Our industry was undoubtedly badly hit by covid, but things thankfully *touch wood* are gradually picking up again at last.
According to Format’s State of the Photography Industry Report 2022, 63.8% of photographers thought business was slower than expected in 2021, but 56.5% of photographers think business will get busier in 2022 – happy days.
Of those who were negatively affected during covid, many adapted their business, by:
- Using physical distancing measures
- Securing revenue online from print sales and downloads, either to clients or online shops and marketplaces
- Delivering photography courses and training
- Taking on new types of clients and/or shoots
We understand that your photography business may be very different from pre-pandemic life, and as such, it’s worth making sure any new activities and changes in circumstance are adequately covered. You may not be used to working in a studio, or with children or animals for example.
It’s also worth remembering that many photographers understandably put certain covers on hold while business was quiet, but if your shoots have resumed it’s worth revisiting this, and reinstating any relevant covers to protect you.
Lastly, given the supply issues, shortages and inflation we’ve all seen a marked increase in the cost of equipment. We advise you to revalue your kit and create a new schedule of equipment in order to avoid the risk of being under insured, should you need to make a claim.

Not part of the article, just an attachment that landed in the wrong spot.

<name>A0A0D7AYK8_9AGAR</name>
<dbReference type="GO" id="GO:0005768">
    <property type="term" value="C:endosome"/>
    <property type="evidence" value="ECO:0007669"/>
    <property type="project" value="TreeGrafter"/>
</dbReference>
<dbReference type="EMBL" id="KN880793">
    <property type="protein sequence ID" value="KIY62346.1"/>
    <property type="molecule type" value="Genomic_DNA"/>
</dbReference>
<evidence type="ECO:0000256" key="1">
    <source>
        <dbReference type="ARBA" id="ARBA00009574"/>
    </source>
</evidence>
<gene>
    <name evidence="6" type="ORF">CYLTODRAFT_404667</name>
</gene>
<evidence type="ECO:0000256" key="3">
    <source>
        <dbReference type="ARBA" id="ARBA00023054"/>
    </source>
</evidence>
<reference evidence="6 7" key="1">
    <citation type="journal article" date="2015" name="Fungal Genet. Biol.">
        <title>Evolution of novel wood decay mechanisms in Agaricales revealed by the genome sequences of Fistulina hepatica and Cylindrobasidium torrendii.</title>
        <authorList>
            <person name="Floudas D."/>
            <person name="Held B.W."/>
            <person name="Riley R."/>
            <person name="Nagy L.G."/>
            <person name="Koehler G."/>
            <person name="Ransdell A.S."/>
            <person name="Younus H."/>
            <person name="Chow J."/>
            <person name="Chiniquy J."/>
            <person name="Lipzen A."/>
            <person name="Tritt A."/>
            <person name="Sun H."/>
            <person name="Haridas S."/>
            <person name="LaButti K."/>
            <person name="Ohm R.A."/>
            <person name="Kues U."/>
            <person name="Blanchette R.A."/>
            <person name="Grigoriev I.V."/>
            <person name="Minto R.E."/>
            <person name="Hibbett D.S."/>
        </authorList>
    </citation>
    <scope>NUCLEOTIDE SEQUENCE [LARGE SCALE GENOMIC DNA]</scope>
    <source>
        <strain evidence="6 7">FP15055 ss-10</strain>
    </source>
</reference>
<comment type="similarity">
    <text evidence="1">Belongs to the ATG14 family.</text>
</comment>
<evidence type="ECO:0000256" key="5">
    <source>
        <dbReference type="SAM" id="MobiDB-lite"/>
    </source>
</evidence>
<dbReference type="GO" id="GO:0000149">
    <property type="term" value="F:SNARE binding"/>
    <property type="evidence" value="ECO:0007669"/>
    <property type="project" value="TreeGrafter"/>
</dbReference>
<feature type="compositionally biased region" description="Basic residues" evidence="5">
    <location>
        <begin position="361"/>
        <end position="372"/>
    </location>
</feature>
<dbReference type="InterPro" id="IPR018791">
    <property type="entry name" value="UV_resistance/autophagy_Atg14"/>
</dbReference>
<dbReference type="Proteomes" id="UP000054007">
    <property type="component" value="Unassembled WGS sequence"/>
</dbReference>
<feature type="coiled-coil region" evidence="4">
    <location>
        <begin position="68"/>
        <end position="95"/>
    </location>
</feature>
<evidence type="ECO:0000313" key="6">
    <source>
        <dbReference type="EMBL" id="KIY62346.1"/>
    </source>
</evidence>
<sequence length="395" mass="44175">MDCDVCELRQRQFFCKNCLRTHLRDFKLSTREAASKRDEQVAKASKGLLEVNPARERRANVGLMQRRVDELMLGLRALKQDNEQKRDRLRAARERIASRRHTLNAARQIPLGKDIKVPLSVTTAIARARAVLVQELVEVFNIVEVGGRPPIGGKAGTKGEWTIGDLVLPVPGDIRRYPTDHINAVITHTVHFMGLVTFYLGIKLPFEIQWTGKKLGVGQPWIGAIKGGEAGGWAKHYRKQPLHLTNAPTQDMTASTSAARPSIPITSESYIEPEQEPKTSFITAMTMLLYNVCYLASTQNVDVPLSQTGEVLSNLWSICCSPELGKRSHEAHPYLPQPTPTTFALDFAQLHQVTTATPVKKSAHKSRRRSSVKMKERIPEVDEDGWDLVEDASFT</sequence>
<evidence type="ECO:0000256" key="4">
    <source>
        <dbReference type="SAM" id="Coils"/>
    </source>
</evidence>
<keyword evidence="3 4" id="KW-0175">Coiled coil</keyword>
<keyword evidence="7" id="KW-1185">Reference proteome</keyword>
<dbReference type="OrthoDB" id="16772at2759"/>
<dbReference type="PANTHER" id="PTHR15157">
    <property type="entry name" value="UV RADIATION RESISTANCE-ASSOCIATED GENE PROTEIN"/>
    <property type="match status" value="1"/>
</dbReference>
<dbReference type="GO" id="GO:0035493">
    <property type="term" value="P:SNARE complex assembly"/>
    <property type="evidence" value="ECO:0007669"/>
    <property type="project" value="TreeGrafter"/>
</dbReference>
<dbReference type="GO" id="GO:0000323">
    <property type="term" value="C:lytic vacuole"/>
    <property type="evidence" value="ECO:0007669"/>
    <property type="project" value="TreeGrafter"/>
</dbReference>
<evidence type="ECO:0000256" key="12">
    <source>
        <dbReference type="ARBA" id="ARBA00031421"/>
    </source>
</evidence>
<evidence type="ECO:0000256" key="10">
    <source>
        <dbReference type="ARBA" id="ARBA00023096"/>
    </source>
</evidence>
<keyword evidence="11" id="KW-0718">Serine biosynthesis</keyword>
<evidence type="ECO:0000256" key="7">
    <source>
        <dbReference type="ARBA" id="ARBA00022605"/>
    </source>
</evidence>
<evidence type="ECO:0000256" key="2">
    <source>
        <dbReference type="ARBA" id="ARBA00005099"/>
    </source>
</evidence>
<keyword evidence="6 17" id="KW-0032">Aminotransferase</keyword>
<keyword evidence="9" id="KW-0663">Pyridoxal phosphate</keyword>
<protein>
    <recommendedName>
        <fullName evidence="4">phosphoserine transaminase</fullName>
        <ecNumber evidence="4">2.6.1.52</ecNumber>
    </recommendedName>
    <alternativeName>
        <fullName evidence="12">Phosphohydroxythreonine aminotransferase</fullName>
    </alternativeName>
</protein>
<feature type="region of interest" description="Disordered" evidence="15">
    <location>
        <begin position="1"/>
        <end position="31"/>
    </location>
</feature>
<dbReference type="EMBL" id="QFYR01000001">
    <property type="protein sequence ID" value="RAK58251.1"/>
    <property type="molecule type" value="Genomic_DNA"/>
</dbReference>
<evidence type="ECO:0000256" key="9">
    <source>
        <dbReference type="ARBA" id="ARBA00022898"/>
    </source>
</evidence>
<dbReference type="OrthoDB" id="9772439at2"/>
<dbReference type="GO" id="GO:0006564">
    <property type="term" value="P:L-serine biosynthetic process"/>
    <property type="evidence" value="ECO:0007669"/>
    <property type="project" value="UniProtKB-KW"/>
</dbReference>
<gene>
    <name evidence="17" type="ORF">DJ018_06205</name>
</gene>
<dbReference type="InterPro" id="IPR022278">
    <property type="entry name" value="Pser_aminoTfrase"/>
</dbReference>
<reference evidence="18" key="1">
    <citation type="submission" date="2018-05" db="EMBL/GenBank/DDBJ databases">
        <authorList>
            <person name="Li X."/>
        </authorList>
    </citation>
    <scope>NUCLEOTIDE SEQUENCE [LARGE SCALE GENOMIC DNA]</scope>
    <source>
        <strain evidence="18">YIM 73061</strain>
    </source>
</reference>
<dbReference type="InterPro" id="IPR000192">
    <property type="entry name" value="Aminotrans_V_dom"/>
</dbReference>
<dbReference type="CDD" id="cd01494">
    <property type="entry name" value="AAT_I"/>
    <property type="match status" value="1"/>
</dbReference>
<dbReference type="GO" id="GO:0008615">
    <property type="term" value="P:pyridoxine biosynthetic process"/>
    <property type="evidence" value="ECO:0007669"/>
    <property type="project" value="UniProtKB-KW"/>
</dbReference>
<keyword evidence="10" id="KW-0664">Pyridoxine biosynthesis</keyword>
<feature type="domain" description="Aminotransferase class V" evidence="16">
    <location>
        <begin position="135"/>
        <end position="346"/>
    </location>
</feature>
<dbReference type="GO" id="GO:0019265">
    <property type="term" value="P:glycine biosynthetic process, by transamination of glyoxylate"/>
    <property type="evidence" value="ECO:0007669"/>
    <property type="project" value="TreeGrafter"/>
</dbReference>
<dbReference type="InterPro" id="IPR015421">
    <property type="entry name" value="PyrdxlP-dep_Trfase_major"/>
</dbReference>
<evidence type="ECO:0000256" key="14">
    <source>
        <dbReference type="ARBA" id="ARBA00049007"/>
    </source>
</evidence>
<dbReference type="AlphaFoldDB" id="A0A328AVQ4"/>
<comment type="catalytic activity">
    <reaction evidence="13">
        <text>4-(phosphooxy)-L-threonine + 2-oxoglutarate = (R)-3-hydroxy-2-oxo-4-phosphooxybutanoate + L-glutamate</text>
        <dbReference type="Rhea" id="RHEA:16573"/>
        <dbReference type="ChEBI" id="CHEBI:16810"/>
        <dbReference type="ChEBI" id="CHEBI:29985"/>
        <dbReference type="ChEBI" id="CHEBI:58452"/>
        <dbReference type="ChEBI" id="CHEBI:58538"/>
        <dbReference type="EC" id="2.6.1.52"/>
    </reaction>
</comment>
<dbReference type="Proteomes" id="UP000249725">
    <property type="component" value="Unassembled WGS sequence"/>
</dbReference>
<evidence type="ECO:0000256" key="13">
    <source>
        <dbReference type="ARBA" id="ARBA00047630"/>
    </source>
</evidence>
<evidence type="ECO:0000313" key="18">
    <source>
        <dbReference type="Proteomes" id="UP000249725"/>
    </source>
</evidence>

Here’s your reminder of the basic covers to have in place:
Equipment insurance covers all your kit. If you restricted cover to premises-only during the pandemic, you should reinstate that cover when you are out shooting again.
Public liability insurance is required by studios and locations. It covers any clients or members of the public who claim they’re injured or whose property is damaged because of your business activities.
Employers liability insurance is a legal requirement for any assistants, models and volunteers you employ.
Professional indemnity covers the cost of legal fees when it’s alleged that a client has suffered a financial loss as a result of a contractor’s error, omission or negligence. Essentially it protects you when things go wrong. Not only for shooting, but also for teaching too. Claims can be made years after work has been completed, so it’s a cover you certainly need to maintain.
We hope this is useful information. Williamson Carson are experts in insurance and passionate about supporting the creative industries. Contact us now if you’d like discuss securing insurance for your business.